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The current Bill, while similar in policy intention, differs from Senator Xenophon’s Bills in that there is only one offence and it does not have the intention of misrepresenting age as a fault element of the offence. The offence in this Bill uses the word ‘misrepresents’ only by way of a noted example in the provision where it is intended that the offence require an actual misrepresentation of age rather than having an intention to do so which would present evidentiary issues.24 As part of the Senate Standing Committee on Legal and Constitutional Affairs’ inquiry into Senator Xenophon’s 2013 Bill, the Attorney-General’s Department noted that ‘the proposed offence would be very broad in application.’25 The present Bill also seems to have a broad application which would rely on police and prosecutorial discretion as to whether criminal sanctions were pursued. For example, the proposed offence could apply to online conduct known as ‘trolling’ where a person might harass a person who is under 16 years of age and cause harm to that person (new section 474.25C(a)(i)) where such conduct could presently be captured under section 474.17 of the Criminal Code. The significant difference is that the offence in section 474.17 carries a maximum penalty of three years’ imprisonment and the proposed offence carries a maximum penalty of 10 years’ imprisonment.

Item 2 in Schedule 1 is the key amendment in the Bill. It would insert new section 474.25C into the Criminal Code to create an offence of using a carriage service to prepare or plan to do any of the following:

• cause harm to a person under the age of 16 years

• engage in sexual activity with a person under the age of 16 years

• procure a person under the age of 16 years to engage in sexual activity.

The offence applies to adult offenders (that is, persons who are at least 18 years of age) and would be punishable by a maximum penalty of 10 years’ imprisonment.

An example of the type of conduct targeted by the offence is provided following the proposed new section, being a person who ‘misrepresents their age online as part of a plan to cause harm to another person under 16 years of age’. The Explanatory Memorandum states that this example in no way limits the type of conduct that can be a preparatory act, whether or not that preparatory act involves any kind of misrepresentation.26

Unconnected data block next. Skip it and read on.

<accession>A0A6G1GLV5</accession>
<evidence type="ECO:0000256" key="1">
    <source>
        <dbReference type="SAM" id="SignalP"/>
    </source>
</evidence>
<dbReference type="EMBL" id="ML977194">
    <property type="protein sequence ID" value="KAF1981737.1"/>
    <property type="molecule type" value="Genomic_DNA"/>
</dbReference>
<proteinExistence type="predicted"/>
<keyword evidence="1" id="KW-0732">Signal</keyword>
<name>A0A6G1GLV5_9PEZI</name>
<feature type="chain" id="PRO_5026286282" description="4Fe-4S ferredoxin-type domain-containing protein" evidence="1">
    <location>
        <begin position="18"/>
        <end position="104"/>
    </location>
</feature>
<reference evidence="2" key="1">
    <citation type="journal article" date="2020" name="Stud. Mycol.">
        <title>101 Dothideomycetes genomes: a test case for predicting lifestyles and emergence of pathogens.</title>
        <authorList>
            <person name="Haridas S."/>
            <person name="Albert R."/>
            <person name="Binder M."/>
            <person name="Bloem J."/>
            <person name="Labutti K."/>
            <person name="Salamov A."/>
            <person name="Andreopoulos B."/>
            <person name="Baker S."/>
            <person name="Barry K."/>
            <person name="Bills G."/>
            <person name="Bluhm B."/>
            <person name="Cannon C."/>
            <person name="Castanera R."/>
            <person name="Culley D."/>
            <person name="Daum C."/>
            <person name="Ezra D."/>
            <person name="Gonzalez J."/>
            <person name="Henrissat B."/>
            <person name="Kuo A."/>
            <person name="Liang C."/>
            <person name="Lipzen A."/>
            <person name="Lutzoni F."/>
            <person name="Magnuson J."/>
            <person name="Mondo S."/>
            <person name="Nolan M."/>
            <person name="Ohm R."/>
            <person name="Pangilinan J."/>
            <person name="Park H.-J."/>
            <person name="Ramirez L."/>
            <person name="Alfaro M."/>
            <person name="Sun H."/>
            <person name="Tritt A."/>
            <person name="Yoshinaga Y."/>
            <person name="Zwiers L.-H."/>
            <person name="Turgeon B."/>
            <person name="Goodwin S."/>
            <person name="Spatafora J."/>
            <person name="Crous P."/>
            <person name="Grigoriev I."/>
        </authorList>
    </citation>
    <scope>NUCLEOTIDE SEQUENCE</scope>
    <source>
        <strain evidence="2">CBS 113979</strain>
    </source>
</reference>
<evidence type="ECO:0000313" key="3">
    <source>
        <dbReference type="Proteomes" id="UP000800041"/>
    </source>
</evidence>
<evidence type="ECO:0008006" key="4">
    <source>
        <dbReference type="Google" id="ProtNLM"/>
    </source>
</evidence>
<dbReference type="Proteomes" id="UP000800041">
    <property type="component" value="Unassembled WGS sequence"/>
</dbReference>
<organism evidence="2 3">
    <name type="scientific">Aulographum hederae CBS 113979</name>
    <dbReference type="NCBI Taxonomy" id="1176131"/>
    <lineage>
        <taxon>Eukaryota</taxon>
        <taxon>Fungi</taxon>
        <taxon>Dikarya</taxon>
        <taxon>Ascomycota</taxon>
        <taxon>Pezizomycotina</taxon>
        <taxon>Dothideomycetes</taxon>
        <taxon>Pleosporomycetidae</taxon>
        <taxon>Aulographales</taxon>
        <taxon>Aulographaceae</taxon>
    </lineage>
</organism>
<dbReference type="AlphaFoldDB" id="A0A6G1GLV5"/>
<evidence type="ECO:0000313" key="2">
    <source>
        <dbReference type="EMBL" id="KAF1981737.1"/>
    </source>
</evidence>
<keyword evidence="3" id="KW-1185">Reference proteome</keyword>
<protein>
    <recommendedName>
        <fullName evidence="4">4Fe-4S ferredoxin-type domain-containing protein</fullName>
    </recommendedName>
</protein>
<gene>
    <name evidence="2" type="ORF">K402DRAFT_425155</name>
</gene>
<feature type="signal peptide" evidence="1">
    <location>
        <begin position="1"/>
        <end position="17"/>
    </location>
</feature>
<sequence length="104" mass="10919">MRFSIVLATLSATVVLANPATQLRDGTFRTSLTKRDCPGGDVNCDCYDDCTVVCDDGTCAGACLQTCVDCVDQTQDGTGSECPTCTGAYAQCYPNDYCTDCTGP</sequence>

Existing provisions in the Criminal Code prohibit using a carriage service to ‘procure’ (section 474.26)27 or ‘groom’ (section 474.27)28 a child under 16 years of age. These offences are themselves preparatory in nature. A child does not have to be harmed before the penalties (up to 15 years in prison for procurement and 12 years in prison for grooming) apply. As it is the use of the carriage service that constitutes the criminal conduct in procurement and grooming offences, the child does not have to receive the communication, or indeed be a child, as the sender only needs to have the belief that the recipient is under 16 years.

The Explanatory Memorandum for this Bill states that proposed new section 474.25C criminalises a broader range of conduct preparatory to causing harm to a child than the existing procurement and grooming offences set out in sections 474.26 and 474.27 of the Criminal Code.29 That is, the offence targets preparatory conduct where the offender has not proceeded far enough for the conduct to be captured by existing offences:

The offence will capture preparatory conduct, irrespective of whether a recipient child is communicated with or identified. An example of conduct that does not involve communication with an identified child is the creation of a social media profile by a predatory adult with the intention of using that profile to establish an online relationship with a child as a preparatory step to harming or engaging in sexual activity with a child. Because the offence does not require a specific recipient to be identified or communicated with, technical provisions that set out liability and